He moved closer to Roxanne, and took her hand. "And destiny it was, my dear lady.  Had I not done so, I would have never been in position to experience the unimaginable. The unbelievable.  That I, lowly bastard, farmer and ale maker, without means or titles, would have the opportunity to win the heart of one such as yourself..."  Looking suddenly somber, he added, "That is, Miss Roxanne, if you still wish to consider my company, despite my disgraceful birth and station in life.  I shall understand if my revelations makes further contact impossible."

            The lady at the heart of the discussion was near tears herself, embarrassed by the close, personal attention, and moved by the young Patriot's soulful declaration of his feelings.  She weakly squeezed his hand back, the exhaustion of the day beginning to take its toll.  "Oh, Ian.  No one in this time period cares about the hows and whys of someone's birth.  It's what you make of your life that counts, not how it started.  Some of the greatest heroes in our nation's history came from humble beginnings.  That's why people call the Unites States the land of opportunity.  It's because everyone has the right to make the best life they can here, and people come from all over the world to do just that.  And I suppose, if that's what you really want, you can do so as well."

       "Miss Roxanne, it brings hope to my heart that you say so, but if you yourself do not see a future for the two of us, then it is all meaningless to me.  Say that you return my feelings, and I shall be the happiest man alive."

          Across the room, Maureen blow her nose in a paper napkin, wiping at her eyes and sniffling.  "Oh Lordy, this is just so damn romantic, I can't stand it.  It's like some made for TV movie, only much better because it's happening right here and now, and I know all the actors personally.  Oh, Ted, isn't it just"

          Beckett didn't answer, instead busy watching Fr. Kevin's stricken face.  The priest hadn't said a single word throughout Ian's story, though at times he had seemed as if he were fighting an inner battle, the expressions on his face changing from one emotion to another.  He was as curious as the others to know how Roxie would answer the young man's request.  He had only known the young deputy a few short months, but in that time, had found her to be more like him when it came to revealing personal feelings.  She kept her thoughts tightly locked in her head, allowing very little to escape into the general public, a skill he could both understand and respect.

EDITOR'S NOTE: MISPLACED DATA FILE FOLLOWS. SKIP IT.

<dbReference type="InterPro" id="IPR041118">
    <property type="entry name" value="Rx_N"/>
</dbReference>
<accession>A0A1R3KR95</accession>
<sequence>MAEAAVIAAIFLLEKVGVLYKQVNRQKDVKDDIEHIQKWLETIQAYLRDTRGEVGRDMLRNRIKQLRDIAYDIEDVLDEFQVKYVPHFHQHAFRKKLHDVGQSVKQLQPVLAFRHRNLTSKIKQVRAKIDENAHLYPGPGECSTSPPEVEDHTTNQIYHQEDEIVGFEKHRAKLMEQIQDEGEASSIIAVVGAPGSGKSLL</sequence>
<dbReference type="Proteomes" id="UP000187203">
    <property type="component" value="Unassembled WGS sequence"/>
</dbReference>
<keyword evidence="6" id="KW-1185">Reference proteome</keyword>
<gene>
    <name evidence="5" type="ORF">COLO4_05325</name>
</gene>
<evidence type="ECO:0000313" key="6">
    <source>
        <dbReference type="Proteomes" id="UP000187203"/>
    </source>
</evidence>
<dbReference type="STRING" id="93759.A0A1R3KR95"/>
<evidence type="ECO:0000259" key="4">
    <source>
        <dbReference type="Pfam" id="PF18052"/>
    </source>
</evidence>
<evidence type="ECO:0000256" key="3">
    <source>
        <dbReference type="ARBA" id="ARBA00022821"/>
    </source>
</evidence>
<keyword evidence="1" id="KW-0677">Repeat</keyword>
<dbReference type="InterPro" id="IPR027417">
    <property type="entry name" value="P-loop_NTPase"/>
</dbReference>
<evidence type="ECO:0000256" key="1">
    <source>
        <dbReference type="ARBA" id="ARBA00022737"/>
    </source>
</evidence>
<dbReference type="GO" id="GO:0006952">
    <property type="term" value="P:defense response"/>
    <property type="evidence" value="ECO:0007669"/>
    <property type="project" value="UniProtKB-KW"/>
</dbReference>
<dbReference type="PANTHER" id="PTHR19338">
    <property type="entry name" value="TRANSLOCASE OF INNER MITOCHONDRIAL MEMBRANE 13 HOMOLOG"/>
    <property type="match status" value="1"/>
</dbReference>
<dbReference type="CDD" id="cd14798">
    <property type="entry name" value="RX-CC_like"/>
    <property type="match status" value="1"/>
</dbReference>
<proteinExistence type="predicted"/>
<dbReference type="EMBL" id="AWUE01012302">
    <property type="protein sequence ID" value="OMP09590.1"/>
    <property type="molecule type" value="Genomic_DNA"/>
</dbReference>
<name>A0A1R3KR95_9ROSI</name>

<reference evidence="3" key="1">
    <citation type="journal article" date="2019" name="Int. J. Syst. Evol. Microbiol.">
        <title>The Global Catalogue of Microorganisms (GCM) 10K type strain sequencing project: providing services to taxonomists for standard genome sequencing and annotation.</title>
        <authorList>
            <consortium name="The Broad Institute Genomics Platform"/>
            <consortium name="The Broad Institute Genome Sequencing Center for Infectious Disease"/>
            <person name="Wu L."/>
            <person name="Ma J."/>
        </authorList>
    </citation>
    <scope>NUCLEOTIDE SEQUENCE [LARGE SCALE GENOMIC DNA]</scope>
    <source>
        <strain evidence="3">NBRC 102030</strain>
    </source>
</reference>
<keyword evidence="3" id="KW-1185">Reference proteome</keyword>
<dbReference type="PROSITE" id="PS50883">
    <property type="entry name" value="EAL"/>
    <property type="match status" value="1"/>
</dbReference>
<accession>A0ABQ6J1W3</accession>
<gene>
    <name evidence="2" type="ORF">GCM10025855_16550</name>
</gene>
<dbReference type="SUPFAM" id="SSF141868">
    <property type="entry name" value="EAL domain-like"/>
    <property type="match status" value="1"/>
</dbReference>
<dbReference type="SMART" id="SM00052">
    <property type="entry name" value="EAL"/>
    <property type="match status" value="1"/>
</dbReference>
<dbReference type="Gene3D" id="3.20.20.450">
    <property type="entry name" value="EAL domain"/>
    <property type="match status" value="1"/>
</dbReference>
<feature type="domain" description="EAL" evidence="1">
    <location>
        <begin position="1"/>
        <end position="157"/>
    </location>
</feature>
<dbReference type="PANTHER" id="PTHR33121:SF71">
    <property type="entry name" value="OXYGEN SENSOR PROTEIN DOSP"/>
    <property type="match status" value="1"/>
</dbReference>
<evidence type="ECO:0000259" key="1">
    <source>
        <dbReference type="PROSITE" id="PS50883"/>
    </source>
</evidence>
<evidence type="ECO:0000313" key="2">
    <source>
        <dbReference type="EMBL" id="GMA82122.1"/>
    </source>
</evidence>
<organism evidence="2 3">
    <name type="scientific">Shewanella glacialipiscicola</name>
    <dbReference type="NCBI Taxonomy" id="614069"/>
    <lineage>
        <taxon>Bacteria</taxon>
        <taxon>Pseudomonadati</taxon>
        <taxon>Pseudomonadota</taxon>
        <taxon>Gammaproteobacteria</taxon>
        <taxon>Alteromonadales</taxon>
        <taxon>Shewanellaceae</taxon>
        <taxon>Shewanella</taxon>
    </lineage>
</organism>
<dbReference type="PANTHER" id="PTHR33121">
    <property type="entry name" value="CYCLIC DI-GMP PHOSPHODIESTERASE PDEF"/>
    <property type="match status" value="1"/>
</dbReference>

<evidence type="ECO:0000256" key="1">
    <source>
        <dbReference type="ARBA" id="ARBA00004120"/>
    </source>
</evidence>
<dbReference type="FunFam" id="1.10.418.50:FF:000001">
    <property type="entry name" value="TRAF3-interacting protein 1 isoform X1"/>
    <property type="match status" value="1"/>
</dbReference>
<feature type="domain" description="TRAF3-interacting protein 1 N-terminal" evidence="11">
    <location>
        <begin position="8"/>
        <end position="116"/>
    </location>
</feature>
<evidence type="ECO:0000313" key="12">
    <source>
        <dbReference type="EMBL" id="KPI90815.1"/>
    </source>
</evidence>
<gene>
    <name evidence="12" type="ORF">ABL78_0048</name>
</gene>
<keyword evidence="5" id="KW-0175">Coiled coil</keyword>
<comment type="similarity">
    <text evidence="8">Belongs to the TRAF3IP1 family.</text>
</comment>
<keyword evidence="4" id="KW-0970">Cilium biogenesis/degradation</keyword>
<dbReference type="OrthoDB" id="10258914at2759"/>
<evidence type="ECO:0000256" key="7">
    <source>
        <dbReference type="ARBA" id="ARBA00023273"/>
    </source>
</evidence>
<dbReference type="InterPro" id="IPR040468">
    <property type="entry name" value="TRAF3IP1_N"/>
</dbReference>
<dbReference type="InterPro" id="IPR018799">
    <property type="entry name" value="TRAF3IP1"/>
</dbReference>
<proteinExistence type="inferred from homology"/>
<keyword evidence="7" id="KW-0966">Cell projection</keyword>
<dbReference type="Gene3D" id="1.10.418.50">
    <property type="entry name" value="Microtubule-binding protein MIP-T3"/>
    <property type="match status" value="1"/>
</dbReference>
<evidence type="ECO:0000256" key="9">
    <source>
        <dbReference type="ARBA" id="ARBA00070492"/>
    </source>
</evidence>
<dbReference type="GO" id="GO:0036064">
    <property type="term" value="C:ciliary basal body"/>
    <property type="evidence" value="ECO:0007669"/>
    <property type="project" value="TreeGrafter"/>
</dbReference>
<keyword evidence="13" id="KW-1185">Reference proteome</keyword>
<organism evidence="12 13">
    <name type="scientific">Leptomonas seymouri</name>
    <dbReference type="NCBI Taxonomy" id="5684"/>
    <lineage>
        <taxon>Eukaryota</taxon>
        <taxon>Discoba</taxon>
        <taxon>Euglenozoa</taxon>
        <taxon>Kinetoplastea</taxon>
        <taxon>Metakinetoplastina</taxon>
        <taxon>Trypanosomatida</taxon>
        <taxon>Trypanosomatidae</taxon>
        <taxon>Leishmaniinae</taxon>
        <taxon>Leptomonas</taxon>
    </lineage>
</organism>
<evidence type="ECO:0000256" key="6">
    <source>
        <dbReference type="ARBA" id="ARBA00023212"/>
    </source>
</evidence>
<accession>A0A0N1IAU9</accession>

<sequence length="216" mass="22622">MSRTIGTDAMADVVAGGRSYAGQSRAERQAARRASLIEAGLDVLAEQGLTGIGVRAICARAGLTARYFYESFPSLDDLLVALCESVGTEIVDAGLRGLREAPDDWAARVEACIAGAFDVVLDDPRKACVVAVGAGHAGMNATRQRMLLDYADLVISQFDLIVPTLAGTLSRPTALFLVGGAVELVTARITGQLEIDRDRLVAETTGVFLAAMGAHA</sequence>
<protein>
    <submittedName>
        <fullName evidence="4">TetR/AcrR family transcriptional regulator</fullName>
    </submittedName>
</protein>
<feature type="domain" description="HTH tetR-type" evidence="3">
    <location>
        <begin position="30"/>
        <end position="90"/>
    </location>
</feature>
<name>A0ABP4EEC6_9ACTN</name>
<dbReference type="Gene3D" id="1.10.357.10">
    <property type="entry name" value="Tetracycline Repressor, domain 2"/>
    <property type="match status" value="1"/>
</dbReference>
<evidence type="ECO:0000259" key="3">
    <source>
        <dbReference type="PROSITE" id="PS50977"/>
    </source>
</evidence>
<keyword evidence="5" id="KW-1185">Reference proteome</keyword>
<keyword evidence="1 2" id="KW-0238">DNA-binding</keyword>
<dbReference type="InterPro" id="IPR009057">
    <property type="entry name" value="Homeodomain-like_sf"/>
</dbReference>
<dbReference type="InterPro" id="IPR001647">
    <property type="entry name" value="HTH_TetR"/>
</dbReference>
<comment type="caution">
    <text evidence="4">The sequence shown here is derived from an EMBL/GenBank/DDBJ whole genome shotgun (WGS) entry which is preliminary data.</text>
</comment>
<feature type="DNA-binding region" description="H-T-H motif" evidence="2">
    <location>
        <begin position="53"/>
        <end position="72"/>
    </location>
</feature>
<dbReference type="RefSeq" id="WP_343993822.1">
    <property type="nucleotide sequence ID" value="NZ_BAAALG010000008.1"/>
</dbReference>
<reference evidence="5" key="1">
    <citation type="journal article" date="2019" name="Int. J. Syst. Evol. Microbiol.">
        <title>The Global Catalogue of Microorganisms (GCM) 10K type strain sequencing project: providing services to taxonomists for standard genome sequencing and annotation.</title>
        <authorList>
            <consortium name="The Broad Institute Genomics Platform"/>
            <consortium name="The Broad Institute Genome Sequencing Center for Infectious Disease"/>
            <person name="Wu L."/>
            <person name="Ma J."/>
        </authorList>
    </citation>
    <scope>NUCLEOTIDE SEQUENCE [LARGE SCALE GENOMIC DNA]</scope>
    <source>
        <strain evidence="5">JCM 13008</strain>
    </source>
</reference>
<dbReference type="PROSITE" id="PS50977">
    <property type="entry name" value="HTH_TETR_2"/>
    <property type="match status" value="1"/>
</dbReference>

Roxanne herself blushed a deep pink, the most color anyone had seen in her complexion since she had returned the day before.  She began slowly, measuring each word carefully.  "Ian, I am very grateful for..."

         Before she could continue, there was a low rumbling in the room, and the over powering scent of fresh cut roses.  All five of them froze in their places, knowing full well whose arrival was imminent.  A sprinkle of light hovered above the bureau, slowly floating down until She Who Was All appeared on the top of it.  She had changed colors, her golden hair now the color of fresh cut grass, her wings a diaphanous collection of greens, golds and blues, her tunic made of sparkling jewels that looked suspiciously like spring rain drops.  The Fairy Queen was a sight to see, undeniably beautiful, and every bit the royal.  She pointed a tiny finger at Beckett, the nails painted a deep sea foam green, and demanded, "Come Ridre Dubh, I am in need of assistance."  With a snap of her fingers, they were both gone, leaving two empty spots, and a multitude of questions.

She returns

Copyright Victoria T. Rocus 2015
All Rights Reserved.




Saturday, July 18, 2015

The Family Tree

 An Important Notice to Readers...

     Although this fiction blog is illustrated with photos of dolls, and dollhouse miniatures, the language and content of the storyline is intended for an adult audience.  Please be advised.

Thank You,

The Author

The Family Tree

          He was dreaming again.  This time lost in a maze of marshmallows, each rounded corner revealing another path of chalky white walls that pushed back when he touched them.  He could hear someone calling his name, but when he tried to answer, mini marshmallows, of the hot cocoa and Hawaiian salad kind, fell in a stream from his mouth.  Upon closer examination, he discovered they weren't marshmallows at all, but his teeth, round, pearly and loose in his hand.  Panic rose in his chest.